Also note that Tweetie 2 has username collision issues, so you can’t currently use more than one account that has the same username.

Using Tweetie 2 with identi.ca

I’ve been playing with Tweetie 2 for the iPhone this evening. As I was browsing the documentation, I noticed that you can set a custom API root. This means that you can use Tweetie 2 with microblogging services other than Twitter, including identi.ca and status.net (formerly laconi.ca) installations.

I thought I’d give it a go, and it appears to be working rather well. Here’s how to do it:

When adding a new account, click on the gear icon just to the right and under the Password field.

Tweetie 2 Add Account Screenshot

This will take you to the Advanced Settings screen, where you should enter the following details:

  • API Root https://identi.ca/api
  • Search API http://identi.ca/api
Tweetie 2 Advanced (API Root) screenshot

Then simply return to the Add Account screen and add your identi.ca Username and Password.

Most features appear to be working, although I haven’t tested this thoroughly. If you try it, let me know how it goes.

Update: Unfortunately, it seems that setting up identi.ca with the same username as a twitter account on Tweetie 2 somehow overrides the settings of the twitter account. Both my identi.ca and twitter usernames are “otrops” but they use different passwords. Now when I try to refresh my twitter stream I’m greeted with an “Unauthorized. Coul…” error message. I’m assuming this wouldn’t happen if the either the usernames were different or if the passwords were the same (not that I’d endorse using the same password). I’ve added this to the atebits Get Satisfaction identi.ca thread. Apparently I’m not the only one who has this problem.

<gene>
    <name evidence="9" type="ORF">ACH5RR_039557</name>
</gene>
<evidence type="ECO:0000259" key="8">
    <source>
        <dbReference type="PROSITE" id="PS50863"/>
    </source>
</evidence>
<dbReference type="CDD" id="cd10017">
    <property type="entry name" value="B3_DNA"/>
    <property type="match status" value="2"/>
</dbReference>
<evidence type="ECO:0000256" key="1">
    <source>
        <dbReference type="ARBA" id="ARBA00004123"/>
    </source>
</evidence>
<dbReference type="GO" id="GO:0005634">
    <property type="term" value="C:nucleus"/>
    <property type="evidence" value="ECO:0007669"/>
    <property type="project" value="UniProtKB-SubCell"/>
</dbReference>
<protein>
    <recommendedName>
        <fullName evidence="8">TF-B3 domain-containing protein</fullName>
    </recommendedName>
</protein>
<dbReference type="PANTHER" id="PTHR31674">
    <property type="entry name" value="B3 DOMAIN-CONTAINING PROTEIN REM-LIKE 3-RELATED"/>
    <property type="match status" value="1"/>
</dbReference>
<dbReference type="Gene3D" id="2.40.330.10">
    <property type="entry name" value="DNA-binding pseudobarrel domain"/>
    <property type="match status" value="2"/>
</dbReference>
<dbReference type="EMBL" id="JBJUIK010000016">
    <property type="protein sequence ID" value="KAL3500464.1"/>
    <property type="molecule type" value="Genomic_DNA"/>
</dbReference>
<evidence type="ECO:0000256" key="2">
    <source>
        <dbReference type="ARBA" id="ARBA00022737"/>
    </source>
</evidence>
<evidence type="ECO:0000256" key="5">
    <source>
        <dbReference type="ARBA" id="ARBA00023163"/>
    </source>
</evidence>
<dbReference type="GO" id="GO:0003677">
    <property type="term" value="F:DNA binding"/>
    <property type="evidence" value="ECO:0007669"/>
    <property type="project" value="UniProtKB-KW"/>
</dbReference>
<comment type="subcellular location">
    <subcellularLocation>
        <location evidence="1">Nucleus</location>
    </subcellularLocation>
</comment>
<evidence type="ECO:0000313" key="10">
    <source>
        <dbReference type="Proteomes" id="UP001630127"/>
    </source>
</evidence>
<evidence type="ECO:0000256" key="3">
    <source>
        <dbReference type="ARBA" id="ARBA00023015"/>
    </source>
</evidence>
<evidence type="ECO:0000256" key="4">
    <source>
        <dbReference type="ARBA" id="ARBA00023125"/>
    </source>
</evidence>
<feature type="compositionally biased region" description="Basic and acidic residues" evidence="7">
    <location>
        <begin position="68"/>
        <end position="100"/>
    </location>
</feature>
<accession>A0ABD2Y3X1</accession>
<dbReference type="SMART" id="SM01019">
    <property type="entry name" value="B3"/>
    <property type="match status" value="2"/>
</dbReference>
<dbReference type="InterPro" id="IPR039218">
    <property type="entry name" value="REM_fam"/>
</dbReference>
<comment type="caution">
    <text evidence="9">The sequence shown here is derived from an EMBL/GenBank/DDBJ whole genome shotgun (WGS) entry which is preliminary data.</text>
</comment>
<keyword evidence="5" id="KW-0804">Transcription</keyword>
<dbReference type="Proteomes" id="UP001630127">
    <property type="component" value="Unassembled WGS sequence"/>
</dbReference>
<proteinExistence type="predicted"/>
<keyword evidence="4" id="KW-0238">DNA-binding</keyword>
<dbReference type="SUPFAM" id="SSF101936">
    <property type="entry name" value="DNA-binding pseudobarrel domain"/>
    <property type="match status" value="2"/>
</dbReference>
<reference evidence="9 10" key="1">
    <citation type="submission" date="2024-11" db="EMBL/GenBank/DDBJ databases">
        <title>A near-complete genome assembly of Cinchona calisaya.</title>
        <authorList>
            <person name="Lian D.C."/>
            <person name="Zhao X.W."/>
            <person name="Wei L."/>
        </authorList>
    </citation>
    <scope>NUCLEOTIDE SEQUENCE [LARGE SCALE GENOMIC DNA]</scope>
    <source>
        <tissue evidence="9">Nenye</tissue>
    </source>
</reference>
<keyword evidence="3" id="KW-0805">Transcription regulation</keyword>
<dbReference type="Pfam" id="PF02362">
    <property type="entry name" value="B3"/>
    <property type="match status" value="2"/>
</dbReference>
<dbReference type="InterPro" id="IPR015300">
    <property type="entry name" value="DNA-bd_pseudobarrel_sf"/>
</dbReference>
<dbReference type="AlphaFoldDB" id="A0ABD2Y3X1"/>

Update 2: Atebits has replied on both Get Satisfaction and on twitter. The twitter / identi.ca username collision is a known issue and is being worked on.

Save Ernest Marples

If you’ve ever developed or been involved with a website that uses UK postcode data, you already know about the fees Royal Mail charges to use their database. This is great for Royal Mail (it earns them roughly £1.3 million a year), but for websites that are providing a public service that requires postcode-based geodata, it’s a nightmare.